Departments across Ithaca College have been asked to cut their budgets in order to reallocate their funds to balance the budget for the 2019–20 fiscal year.
The cuts are being made in anticipation of a projected lower enrollment for next year. As a first step in ensuring that the college’s dollars are being used in efficient ways, the college has asked deans to look for soft targets, such as travel and supply expenses, to cut down on. William Guerrero, vice president for finance and administration, said these cuts are planned to be reallocated toward institutional priorities concerning students, faculty and staff, including increased expenses for faculty promotion, the strategic plan, resident assistant compensation, staff compensation and increases for annual salaries and wages. However, because admission numbers are not yet solidified, the budget and the anticipated cuts are subject to change as the May 1 deadline for enrollment at the college approaches.
The Division of Finance and Administration has planned for approximately $1.4 million to be cut from academic affairs, affecting all schools across the college. The division also plans to reduce $1 million each from the college’s dining program and from Information Technology. The division has also asked that meals, travel and entertainment across departments at the college be cut down, but not by a specific dollar amount.
By reallocating the money to go toward these goals, Guerrero said, he wants the college to be student-centered, and thus, faculty-centered because faculty members aid student success.
These targets are based on the projected enrollment for the upcoming fiscal year. This is anticipated to be 5,665 students, a number that Guerrero presented at the Spring 2019 All–College Gathering held Feb. 6. Enrollment has been declining over the past five years. The projected enrollment for the 2019–20 fiscal year is the lowest in the past five years; in the 2015–16 fiscal year, the college had 5,979 students. Guerrero said there is a large graduating class this year, a situation that also contributes to the lower enrollment. Also contributing to the college’s precarious financial situation is its reliance on student revenue — 88 percent of the college’s operating budget is made up of student fees. If there are fewer students, there is less revenue as expenses continue to grow.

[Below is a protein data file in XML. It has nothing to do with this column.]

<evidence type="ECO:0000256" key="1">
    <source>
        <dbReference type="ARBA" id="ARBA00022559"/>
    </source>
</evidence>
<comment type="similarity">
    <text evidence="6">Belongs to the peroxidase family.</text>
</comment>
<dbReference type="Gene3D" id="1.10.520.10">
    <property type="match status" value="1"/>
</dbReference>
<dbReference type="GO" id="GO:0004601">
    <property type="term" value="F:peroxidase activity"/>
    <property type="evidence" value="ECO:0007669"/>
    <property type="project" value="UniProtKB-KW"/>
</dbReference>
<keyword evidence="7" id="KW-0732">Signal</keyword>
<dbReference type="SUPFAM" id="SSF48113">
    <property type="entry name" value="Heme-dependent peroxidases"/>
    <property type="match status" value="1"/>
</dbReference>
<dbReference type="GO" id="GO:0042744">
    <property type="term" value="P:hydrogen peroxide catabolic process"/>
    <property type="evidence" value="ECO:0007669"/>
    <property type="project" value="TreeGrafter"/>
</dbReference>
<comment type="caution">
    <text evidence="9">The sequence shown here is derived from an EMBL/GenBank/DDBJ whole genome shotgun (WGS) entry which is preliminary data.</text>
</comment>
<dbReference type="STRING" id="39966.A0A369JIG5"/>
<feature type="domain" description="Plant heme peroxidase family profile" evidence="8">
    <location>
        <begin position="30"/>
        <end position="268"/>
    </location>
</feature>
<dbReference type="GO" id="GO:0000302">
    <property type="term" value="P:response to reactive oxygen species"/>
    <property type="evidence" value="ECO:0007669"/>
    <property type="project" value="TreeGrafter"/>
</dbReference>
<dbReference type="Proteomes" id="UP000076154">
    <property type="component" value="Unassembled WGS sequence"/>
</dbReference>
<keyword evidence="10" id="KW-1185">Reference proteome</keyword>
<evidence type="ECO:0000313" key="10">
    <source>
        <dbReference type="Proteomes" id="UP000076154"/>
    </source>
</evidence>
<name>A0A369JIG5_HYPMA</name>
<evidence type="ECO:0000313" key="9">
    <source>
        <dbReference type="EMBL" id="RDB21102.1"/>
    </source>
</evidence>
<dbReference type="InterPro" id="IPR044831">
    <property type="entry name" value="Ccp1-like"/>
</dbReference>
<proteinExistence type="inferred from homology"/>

The exact numbers of total applications from prospective freshman students for the 2019–20 year have not been finalized yet. The deadline to apply to the college was Feb. 1.
This projected decline in enrollment is representative of national trends in higher education, especially in the Northeast. The National Student Clearinghouse Research Center found that there was a 1.3 percent decrease in enrollment in Spring 2018 compared to the previous spring. New York is the state with the largest college enrollment decline.
Additionally, as the college looks to increase financial aid and scholarships to attract prospective students by increasing the discount rate — the average portion of total tuition and fees that is covered for each student in the form of financial aid, which is 48.6 percent for undergraduates for the 2018–19 fiscal year — the college needs to cut back on other expenses to balance the budget, said Marc Israel, assistant provost of finance and administrative operations. Across the country, discount rates have continued to rise. The average discount rate for undergraduates in 2017–18 rose to an all-time high of about 44.8 percent, according to the National Association of College and University Business Officers.
The budget is only a draft, and these ranges for cuts may change depending on the finalized enrollment numbers, Guerrero said. The budget will be voted on during the May Ithaca College Board of Trustees meeting. The budget has historically been set to be approved in February, but because incoming freshman student deposits are due in May, much of the budget would be dependent on enrollment projections, which are not concrete, Israel said.
Guerrero also said a critical part of the budget is taking into account new sources that will increase revenue, such as the new MBA in entertainment management and increased promotion of summer programs.